Sometimes in the midst of winter, after the long fall list of heavy-hitting literary books, it's nice to relax with a lighter book. It's even nicer when the "lighter" book surprises you with an unlooked-for depth to keep the story lingering in your mind just a little longer. I first read Pearson several years back when she published her debut novel, I Don't Know How She Does It, the story of a woman who tries, with intermittent success, to balance her high-profile, high-finance job with being a good mother and a good wife and a good person. Since I was not a mother or in a high-profile position at the time, nor did I feel I was ever likely to be, it was an unusual choice for me, but Pearson is a smart writer with keen insight, giving a fresh take on a well-tread trope.
So I was curious when Ann Kingman, my sales rep for Knopf, mailed me an ARC of I Think I Love You, asserting that I would love it. Turns out she was right. Whether in film or novel form, romantic comedies are a dime a dozen and not my usual fodder. I think it's much harder to write smart-funny than it is to write smart-drama (there's only one When Harry Met Sally for every hundred Maid in Manhattans), and I don't like wasting my time with dumb, so I'm fortunate that I've got sales reps who know my taste and don't try to pass off second rate stuff to me.
In this novel, Petra is your typical 1970s schoolgirl whose love for David Cassidy overshadows everything else in her life, and Bill is the poor sod paid to write all of the bogus copy for The Essential David Cassidy Magazine. Their paths cross when two pivotal events, decades apart, draw them together. What starts out on the surface to be simply another chronicle of mean girls and teen idol obsession in a 1970s village in South Wales turns out to be a surprisingly poignant and insightful novel about the agony of adolescence, the cult of celebrity, and the ways we become irrevocably changed by our youthful passions.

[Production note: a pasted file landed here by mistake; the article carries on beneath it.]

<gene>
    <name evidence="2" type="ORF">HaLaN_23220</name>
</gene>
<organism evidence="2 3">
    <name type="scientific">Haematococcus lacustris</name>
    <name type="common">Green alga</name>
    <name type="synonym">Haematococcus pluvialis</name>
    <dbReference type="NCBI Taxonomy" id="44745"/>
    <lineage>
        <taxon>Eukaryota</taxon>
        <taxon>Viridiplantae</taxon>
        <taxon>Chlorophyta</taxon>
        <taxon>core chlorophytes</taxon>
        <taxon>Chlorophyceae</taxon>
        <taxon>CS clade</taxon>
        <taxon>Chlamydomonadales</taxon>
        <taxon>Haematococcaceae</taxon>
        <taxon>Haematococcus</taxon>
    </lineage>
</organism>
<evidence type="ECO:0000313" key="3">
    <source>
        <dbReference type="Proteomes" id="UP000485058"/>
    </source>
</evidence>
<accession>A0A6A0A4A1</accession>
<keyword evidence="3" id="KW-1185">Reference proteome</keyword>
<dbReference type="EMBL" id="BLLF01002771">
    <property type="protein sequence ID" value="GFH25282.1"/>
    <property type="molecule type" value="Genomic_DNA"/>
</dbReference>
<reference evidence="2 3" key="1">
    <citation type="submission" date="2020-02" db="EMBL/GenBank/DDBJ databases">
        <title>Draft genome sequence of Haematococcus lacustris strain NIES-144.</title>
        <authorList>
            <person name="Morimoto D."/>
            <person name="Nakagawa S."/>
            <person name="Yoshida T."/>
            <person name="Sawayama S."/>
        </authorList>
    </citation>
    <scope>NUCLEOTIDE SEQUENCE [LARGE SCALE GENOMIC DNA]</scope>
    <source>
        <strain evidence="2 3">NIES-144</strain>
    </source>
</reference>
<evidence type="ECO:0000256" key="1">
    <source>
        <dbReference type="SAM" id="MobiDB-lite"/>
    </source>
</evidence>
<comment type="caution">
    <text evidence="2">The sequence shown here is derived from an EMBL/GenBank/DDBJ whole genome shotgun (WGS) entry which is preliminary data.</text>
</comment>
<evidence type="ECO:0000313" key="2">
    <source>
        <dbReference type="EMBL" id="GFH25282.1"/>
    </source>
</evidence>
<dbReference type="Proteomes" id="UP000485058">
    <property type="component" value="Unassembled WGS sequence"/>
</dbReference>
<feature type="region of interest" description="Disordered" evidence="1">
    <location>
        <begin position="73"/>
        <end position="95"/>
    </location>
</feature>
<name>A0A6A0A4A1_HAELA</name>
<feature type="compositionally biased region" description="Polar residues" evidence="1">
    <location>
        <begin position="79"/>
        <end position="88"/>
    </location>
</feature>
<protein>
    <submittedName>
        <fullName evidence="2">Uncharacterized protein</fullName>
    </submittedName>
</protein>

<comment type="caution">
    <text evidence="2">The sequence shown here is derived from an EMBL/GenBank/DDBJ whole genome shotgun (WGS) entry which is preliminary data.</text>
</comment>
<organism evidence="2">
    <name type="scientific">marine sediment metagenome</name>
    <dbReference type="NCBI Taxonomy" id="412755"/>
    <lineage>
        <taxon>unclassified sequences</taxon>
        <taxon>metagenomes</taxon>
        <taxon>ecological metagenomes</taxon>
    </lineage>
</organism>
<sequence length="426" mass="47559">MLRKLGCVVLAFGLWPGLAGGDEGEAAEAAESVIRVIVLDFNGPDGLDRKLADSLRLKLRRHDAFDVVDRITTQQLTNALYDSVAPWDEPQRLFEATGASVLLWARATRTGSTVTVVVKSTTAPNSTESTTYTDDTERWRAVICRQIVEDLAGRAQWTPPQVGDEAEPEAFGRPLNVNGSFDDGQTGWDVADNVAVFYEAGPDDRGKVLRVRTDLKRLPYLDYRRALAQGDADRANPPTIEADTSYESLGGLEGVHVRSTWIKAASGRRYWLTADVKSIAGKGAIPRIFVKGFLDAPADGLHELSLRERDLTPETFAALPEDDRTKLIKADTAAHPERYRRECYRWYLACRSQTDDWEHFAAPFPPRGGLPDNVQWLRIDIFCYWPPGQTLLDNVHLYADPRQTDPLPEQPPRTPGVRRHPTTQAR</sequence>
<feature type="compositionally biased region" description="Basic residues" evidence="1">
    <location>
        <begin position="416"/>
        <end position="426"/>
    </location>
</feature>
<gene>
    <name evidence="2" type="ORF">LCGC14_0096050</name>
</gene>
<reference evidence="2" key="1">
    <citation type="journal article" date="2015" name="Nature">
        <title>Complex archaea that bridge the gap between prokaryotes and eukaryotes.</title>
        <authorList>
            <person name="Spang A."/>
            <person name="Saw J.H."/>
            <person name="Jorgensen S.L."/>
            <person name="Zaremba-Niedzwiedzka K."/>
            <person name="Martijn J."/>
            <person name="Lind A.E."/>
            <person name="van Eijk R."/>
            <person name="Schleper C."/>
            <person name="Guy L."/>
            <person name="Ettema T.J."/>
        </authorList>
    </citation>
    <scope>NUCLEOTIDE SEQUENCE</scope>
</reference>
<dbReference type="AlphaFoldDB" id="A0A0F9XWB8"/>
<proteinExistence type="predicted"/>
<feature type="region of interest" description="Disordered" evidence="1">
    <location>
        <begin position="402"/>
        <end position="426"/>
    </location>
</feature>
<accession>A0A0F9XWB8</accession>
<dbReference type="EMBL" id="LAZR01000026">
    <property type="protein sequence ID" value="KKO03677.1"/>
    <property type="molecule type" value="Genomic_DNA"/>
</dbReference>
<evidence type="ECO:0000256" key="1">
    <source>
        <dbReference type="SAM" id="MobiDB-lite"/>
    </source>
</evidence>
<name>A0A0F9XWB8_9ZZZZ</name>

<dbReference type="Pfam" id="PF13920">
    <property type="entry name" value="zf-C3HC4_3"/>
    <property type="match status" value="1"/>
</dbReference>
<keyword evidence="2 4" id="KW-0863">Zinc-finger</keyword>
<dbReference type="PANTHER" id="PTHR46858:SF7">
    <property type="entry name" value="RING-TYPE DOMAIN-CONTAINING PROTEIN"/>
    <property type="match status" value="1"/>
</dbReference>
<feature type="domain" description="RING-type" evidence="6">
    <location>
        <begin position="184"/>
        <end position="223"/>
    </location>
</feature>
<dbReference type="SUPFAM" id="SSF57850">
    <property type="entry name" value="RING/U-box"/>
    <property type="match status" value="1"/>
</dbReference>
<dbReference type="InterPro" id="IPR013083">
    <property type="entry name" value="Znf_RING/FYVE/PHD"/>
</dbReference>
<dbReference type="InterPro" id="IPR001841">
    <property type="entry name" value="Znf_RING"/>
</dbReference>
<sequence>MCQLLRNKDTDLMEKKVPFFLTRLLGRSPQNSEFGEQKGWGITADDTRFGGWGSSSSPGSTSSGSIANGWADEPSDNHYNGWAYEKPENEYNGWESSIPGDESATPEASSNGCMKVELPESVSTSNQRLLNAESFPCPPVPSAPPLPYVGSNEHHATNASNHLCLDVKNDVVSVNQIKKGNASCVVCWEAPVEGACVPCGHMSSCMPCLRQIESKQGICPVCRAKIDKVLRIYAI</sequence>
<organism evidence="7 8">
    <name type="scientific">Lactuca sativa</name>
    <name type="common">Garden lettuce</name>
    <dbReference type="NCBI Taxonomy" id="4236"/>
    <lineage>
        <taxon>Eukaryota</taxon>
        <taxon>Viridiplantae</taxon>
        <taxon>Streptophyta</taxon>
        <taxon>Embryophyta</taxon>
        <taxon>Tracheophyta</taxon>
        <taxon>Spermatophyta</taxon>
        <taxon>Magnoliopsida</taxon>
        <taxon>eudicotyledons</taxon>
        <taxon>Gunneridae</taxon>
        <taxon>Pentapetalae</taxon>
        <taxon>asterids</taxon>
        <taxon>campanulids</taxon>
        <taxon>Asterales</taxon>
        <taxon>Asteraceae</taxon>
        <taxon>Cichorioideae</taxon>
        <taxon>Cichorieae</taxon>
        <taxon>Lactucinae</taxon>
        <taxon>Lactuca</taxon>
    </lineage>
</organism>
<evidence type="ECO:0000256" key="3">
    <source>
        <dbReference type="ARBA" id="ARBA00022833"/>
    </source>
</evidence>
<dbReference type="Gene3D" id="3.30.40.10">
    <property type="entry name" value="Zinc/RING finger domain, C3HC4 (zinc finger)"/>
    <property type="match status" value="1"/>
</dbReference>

I realize now, as I'm going back to find the pages I dog-eared, that the passages I noted tend toward the un-funny, but they are pretty representative of the insights that Petra has about love and relationships.
"It's so hard for a child to understand their parents' unhappiness.
Mine, if I'd only known it, were infected with the virus of incompati-
bility. Nobody died from it, but nobody lived either." (85)
[Upon contemplating a telephone after attending her mother's funeral]
"It's not always easy to recognize the significant moments of your
life as you're living them, but Petra realizes this is one of them. To
stand in that hall and to realize that neither of her parents will ever
answer the phone again...Death itself is too big to take in, she already
see that; the loss comes at you instead in an infinite number of small
instalments (sic) that can never be paid off." (195)
[On visiting her baby, born dangerously prematurely, in her incubator in hospital]
"As Petra found out, you learn a lot about yourself when you're so close
to that much vulnerability...that the unendurable is endurable, if you just
take it a minute at a time, and when the alternative is no more minutes
ever with your precious child."
Interestingly, the cover on the finished book looks identical to the advance reading copy I read, with one major change: the publisher apparently decided to stop pretending they cared about a male audience for this book and changed the background from a bright yellow to a bright pink. My yellow cover looks curiously like the paperback cover for Nick Hornby's Juliet, Naked (cf the image above [but imagine a canary-yellow instead of the Pepto-pink that is shown] with the image at left to see what I mean). Incidentally, I would think that fans of Nick Hornby would like this book, partly because of the music connection and partly because he also writes smart-funny pretty well. Now, though, the publisher has pretty much shot itself in the foot in terms of marketing to a male audience. But fair enough. Not a ton of men were going to read it anyway--mostly men like my husband, who enjoy reading books that one might call "relationship-y," like Nick Hornby, and mostly prefer women's writing over men's writing. The people who will like it are those who enjoy the works of Hornby, Jill Mansell, Helen Fielding, and other authors who write coming-of-age, women's relationships, and smart-funny well.